On July 18,1195 AD, the Battle of Alarcos in Spain resulted in a resounding victory for the al-Muwahiddin ruler, Abu Yusuf Ya'qub al-Mansur, over King Alfonso VIII of Castile. It resulted in the retreat of the Christian forces to Toledo while the Muslims liberated the occupied regions of Trujillo, Montanchez and Talavera. In 1189 Yaqub al-Mansur had returned from Marrakesh, in North Africa to fight the Portuguese who, as part of a Christian alliance, had occupied the region of Silves. He liberated the area and started consolidating Muslim rule in Spain. After the resounding victory in the Battle of Alarcos, he went back to North Africa, and as a result of ill-health lost interest in the affairs of the Iberian Peninsula. He died in February 1199, and his death encouraged the Christians to gather mercenaries from different parts of Europe to attack and harass the Spanish Muslims once again.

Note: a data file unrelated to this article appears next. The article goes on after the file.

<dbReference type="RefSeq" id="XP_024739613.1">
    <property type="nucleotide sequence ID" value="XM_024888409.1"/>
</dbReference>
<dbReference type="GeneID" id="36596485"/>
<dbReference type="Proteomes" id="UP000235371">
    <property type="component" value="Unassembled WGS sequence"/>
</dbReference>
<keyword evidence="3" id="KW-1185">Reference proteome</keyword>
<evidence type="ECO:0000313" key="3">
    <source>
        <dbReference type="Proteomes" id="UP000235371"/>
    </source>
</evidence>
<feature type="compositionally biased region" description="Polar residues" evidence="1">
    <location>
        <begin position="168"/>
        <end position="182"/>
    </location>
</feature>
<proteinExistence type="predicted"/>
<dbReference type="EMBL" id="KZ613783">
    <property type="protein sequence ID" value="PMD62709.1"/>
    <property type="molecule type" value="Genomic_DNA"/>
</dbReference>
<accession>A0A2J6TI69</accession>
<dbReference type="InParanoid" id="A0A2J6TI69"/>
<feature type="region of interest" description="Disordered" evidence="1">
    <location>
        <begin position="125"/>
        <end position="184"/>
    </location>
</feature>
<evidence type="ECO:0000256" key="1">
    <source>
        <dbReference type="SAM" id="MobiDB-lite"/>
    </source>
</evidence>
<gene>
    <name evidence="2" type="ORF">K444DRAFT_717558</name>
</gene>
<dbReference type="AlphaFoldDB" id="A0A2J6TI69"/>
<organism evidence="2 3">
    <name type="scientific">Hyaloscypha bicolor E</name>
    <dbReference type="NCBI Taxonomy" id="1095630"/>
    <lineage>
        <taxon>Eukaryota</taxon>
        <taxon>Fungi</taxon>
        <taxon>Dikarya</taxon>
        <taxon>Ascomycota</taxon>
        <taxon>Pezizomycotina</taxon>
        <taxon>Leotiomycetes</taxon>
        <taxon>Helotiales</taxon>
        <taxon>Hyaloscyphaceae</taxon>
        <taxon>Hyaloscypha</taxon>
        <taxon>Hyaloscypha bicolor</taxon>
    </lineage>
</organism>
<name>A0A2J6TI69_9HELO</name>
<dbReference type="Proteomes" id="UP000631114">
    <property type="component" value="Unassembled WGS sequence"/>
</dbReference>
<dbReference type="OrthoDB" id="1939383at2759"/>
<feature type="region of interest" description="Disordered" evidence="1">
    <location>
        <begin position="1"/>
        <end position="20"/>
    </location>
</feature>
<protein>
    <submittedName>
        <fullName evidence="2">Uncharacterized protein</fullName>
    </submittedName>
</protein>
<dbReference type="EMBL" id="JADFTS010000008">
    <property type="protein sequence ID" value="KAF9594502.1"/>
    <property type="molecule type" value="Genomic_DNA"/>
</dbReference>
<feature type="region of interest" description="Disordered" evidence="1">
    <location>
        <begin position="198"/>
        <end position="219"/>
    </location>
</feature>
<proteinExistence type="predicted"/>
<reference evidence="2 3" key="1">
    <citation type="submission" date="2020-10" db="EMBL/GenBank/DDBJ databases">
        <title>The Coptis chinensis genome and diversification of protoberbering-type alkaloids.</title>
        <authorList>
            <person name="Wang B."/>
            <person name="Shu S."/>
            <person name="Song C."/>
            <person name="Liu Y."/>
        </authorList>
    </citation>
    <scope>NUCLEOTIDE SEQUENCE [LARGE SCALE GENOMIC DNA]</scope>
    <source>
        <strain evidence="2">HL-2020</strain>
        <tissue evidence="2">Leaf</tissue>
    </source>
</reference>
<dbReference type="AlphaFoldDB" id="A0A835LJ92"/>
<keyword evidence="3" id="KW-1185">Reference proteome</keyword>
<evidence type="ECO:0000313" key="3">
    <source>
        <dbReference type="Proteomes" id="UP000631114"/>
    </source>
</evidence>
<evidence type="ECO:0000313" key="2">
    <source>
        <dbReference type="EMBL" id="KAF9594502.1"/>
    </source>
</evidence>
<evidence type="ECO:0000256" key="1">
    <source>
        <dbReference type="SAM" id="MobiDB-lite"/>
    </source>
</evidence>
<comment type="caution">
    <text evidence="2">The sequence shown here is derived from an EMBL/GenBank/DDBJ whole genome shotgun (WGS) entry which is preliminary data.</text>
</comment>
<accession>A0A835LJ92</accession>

On July 18, 1290 AD, King Edward I of England issued the Edict of Expulsion, banishing all Jews (numbering about 16,000) from his dominions. The expulsion was culmination of over 200 years of conflict between Christians and Jews on the matter of usury, for which the Israelites are still notorious. Moreover, the Christians deeply resented the slandering of Jesus and his Virgin mother, Mary, by the Jews. The Edict of Expulsion lasted 350 years during which Jews were not allowed to set foot on the soil of England, until it was overturned by Oliver Cromwell, who made the fatal mistake of inviting Jews to England.